By Kelly Bettschen, Food Policy and Food Safety Analyst, Regina
Here I sit, scrolling through the latest social media posts. Another food recall? What is it this time? E.coli? Salmonella? Listeria? Another allergen?
I know what many people are thinking: “Why does it seem like there are so many recalls these days? Who can I trust? Is our food really safe?”
So let’s dig into food recalls…
Food recalls are a sign that the system is working. When a foodborne illness, improperly labeled allergens or other food safety concern is found, it means that the checks and balances in the food system are working, the potentially unsafe food is being removed from the food system and the public is being notified.
As the science evolves and testing methods become more specific, we are able to detect the causes of food-borne illnesses quicker and detect allergens at even lower levels. This is resulting in a safer food system, but may also lead to more recalls.
The new Safe Food for Canadians Act and Regulations will protect Canadian families by putting a greater emphasis on preventing risks to food safety. The regulations will provide clear and consistent rules for food commodities so consumers can be confident that food on grocery shelves is safe to eat, whether it is produced in Canada or abroad. Imported food will be held to the same standards as food produced in Canada.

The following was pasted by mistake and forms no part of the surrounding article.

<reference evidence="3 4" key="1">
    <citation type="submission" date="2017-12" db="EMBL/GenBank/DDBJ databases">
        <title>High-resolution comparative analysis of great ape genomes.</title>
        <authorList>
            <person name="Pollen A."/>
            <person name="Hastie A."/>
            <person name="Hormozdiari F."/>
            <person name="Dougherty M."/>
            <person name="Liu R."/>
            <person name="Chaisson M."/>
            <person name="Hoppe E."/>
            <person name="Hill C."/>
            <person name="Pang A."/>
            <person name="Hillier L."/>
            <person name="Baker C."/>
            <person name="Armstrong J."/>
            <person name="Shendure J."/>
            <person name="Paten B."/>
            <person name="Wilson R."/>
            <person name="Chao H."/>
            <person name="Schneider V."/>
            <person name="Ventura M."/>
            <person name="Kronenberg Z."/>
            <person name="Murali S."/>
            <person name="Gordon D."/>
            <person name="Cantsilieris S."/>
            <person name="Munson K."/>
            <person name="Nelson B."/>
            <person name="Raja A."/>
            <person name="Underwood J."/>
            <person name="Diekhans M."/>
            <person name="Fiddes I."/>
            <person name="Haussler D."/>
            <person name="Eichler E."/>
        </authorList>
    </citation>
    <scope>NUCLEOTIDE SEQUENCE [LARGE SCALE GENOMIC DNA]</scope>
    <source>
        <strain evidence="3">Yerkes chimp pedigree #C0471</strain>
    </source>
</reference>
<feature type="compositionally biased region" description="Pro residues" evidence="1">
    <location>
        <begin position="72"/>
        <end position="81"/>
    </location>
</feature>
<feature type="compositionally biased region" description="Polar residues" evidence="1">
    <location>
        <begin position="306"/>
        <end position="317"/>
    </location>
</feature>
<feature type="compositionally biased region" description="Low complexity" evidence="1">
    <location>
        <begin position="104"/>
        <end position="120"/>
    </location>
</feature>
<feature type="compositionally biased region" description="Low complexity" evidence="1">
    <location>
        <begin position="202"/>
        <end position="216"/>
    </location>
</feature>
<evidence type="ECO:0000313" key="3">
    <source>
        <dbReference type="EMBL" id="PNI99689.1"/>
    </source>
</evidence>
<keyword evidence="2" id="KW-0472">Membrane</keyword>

Ultimately, the Canadian Food Inspection Agency (CFIA) is responsible for monitoring food recalls. There are three classes of recalls, depending upon risk. Class I recalls are high risk and could include a scenario such as an improperly labelled allergen or a pathogen (such as E.coli) in a food product. Class II recalls are moderate risk and may include a scenario where a spoilage bacteria or mould could be present in the product, but it is unlikely to cause human illness. Finally, there are Class III recalls, which are low or no risk. This class of recall may include a product where font size is not correct on the label. The CFIA will determine the class or recall and then work closely with food businesses to ensure proper notification and product removal from the marketplace, if required.
Food recalls are really protecting me, my family, my friends and my community. They are one of the steps in place to ensure the safety of our food supply. I play an equally important role at home making sure I follow proper food handling there: cooking my meat properly, keeping hot foods hot and keeping cold foods cold.
So the next time a food recall pops up on your social media feed, remember: “Food recalls are a sign the system is working. Thank you, Canada, for a world-class food safety system.”
For more information, view or sign up for the list of food recall warnings from the CFIA.